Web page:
By the 16th century in much of the world meta-ethnic identities have percolated down from the elites to the ruling class. One reason the Reformation happened in much of Europe is that the nobility and proto-bourgeoisie were quite open to the religious change, as winds of reform were blowing through late medieval Westen Christianity. In contrast, the peasantry was less relevant. The little information we have indicates that in places like Denmark and England the rural peasantry was not enthused about changing their folkways through the Reformation commanded from on high, and imposed by elites and sub-elites. But they did eventually change.
The point here can be illustrated by a 17th Cambodian king who converted to Islam. His nobles overthrew him. Similarly, when the Hohenzollern’s became Reformed Christians in the 17 century, the people whom they ruled remained Lutheran. They would not convert. Confessional meta-ethnic had percolated and suffused mass identity by the 17th century in much of the world so that elites could not control it, dictate it.
Today we are far beyond that. The collapse of religious identity in the 1960s in the United States was unpredicted. Its stabilization in the 1970s and 1980s was unanticipated by secularization theory as well. But it’s subsequent collapse again in the 1990s and into the 21st century was also not anticipated (Samuel Huntington’s last work was written in the 1990s and published in the early 2000s, before the research was in about secularization, leading to some erroneous conclusions about the power of religious assimilation). Bottom-up dynamics are hard to model* and occur through information and communication channels which elites and scholars may not have access too (think conspiracy theories).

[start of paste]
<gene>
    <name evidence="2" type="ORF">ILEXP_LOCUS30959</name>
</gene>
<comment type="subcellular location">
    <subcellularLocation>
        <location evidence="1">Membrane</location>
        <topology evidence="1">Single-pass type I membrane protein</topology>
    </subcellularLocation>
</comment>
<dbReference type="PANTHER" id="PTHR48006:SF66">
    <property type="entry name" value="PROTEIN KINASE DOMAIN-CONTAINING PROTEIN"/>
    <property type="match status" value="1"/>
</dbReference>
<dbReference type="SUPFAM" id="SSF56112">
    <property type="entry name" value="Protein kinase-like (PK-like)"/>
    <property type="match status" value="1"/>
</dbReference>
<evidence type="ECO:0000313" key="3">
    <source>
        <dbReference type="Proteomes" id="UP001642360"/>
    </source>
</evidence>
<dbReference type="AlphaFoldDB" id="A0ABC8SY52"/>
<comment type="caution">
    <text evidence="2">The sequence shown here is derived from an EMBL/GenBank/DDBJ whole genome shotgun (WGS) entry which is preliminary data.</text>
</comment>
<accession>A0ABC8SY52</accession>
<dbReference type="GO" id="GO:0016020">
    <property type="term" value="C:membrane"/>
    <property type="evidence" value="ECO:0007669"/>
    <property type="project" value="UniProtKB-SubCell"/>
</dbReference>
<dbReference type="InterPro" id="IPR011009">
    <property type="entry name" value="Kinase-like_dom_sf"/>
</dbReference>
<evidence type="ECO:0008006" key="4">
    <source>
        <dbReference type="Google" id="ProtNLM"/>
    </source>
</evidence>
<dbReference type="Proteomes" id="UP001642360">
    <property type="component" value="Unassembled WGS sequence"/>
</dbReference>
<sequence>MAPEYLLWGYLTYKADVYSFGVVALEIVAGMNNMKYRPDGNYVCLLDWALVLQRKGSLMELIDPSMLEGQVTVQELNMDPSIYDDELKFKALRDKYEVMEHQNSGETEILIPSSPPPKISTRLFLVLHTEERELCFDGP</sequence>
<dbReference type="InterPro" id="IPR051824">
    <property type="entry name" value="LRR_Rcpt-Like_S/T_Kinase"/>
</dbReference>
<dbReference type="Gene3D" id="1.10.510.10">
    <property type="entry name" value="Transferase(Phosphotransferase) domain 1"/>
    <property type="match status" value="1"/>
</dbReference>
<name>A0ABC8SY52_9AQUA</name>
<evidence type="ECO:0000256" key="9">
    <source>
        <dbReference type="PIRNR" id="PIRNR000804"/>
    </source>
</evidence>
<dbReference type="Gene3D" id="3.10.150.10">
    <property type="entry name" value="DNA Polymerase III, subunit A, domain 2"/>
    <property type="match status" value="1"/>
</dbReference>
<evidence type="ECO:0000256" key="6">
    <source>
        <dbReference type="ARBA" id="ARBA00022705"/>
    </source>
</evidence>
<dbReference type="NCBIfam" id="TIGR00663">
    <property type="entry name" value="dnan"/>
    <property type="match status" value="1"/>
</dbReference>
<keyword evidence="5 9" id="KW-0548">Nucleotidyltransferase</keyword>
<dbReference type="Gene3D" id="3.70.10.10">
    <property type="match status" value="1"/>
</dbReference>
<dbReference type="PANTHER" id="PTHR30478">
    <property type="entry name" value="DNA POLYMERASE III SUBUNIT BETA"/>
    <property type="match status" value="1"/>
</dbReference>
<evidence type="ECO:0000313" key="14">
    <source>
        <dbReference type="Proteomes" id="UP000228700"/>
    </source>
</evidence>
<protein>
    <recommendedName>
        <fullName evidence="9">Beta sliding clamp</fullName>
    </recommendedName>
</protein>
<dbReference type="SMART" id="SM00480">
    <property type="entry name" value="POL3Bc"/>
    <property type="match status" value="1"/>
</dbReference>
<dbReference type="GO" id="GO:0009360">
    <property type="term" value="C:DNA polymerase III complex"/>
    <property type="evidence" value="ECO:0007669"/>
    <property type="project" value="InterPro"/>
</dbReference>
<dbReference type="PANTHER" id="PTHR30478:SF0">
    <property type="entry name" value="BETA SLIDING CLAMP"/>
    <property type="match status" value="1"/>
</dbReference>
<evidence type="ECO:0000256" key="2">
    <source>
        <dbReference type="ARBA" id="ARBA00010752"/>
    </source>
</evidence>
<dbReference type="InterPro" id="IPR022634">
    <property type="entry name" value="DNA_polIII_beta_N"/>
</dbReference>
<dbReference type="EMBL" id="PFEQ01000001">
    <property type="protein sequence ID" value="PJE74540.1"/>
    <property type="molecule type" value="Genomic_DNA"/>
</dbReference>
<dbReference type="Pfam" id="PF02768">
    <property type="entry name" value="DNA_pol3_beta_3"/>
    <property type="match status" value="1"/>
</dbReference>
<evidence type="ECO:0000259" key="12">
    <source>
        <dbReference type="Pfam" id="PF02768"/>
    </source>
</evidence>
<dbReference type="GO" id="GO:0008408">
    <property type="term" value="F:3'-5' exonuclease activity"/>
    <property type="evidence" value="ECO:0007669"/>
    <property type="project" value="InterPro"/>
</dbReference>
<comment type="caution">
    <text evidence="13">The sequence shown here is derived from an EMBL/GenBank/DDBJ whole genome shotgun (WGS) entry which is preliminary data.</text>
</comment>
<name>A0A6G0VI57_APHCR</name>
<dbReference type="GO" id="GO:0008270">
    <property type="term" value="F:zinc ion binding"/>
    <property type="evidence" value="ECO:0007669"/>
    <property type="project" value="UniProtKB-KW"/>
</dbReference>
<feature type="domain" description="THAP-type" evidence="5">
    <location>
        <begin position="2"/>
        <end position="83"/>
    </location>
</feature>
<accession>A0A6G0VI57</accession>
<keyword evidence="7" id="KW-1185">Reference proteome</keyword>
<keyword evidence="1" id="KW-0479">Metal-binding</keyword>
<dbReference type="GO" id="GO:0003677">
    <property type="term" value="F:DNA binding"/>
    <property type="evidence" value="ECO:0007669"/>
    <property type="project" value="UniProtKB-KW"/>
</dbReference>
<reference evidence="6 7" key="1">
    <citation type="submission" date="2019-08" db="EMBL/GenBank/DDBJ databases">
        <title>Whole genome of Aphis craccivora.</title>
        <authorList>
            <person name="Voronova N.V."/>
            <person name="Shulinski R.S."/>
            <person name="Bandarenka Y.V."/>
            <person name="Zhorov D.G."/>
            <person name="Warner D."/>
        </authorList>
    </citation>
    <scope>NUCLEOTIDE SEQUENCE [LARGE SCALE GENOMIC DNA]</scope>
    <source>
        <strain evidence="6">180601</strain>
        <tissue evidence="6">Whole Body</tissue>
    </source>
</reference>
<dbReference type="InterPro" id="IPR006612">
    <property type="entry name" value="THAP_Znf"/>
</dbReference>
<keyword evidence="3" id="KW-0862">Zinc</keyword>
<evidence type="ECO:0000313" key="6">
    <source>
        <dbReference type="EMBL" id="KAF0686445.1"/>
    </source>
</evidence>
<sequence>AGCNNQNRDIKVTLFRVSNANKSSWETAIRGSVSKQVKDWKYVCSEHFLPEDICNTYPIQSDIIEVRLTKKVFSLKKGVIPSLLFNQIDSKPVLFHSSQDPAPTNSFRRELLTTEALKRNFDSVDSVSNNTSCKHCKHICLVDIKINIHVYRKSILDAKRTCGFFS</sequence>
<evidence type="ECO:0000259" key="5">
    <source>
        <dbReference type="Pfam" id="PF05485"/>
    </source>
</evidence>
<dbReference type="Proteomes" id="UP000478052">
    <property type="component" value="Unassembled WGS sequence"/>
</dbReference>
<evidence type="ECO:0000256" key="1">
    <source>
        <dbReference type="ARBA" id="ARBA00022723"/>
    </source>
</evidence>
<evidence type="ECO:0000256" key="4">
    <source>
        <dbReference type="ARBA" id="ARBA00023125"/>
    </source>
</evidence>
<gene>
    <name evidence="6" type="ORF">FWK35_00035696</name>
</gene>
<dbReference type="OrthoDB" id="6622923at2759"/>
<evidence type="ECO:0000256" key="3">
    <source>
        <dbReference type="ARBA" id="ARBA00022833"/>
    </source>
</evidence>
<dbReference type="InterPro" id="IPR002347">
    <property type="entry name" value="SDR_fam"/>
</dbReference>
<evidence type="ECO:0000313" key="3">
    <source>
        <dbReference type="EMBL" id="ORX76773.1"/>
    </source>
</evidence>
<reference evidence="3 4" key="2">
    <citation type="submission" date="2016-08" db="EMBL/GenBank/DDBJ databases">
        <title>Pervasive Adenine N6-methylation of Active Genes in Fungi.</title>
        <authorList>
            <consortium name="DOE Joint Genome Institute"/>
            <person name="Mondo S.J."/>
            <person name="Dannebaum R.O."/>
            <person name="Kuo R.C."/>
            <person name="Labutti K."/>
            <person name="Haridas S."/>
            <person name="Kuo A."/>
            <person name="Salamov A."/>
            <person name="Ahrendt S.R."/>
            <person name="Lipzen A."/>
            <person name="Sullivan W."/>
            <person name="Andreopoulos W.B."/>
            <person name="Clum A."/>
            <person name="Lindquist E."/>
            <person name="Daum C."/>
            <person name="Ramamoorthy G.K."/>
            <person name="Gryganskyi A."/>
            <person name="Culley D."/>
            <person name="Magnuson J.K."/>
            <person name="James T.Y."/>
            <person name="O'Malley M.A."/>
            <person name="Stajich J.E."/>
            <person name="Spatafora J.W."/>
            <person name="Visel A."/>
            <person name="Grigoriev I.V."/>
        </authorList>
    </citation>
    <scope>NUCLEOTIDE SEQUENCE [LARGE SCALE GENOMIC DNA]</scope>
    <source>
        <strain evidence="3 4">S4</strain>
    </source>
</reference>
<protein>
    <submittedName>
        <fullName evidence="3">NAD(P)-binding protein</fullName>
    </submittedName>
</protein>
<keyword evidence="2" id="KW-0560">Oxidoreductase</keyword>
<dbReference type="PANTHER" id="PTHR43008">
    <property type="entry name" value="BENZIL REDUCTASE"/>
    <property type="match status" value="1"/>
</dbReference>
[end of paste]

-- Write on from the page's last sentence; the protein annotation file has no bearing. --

Meta-ethnic identity emerged during the Iron Age to add solidity to the political structures of the period. They were tools for the elites operationally, no matter the sincerity with which most people held to them. Though peasants had nominal affinities, their deeper beliefs were often animist, and their most important affiliations were in the local community. But with the printing press and thicker more pervasive political and cultural institutions, elite identities became popular identities. Elite control faded away, as popular passions took over.
In the 1990s many of us had delusions about what the internet would do. How information would illuminate and enlighten. What has really happened is that information production and consumption are now driven by popular passions in totality. Meta-ethnic identities emerged to foster social cohesion and stability. Today their protean uncontrolled nature may actually lead to the collapse of societies, as passions are unleashed with no conscious direction and guided by no initiated cabal. The information does not aid humans, it is now parasitic upon our minds and the infrastructure that we created to facilitate it’s spread.
* Is this true? Any modelers in the house? That’s my impression.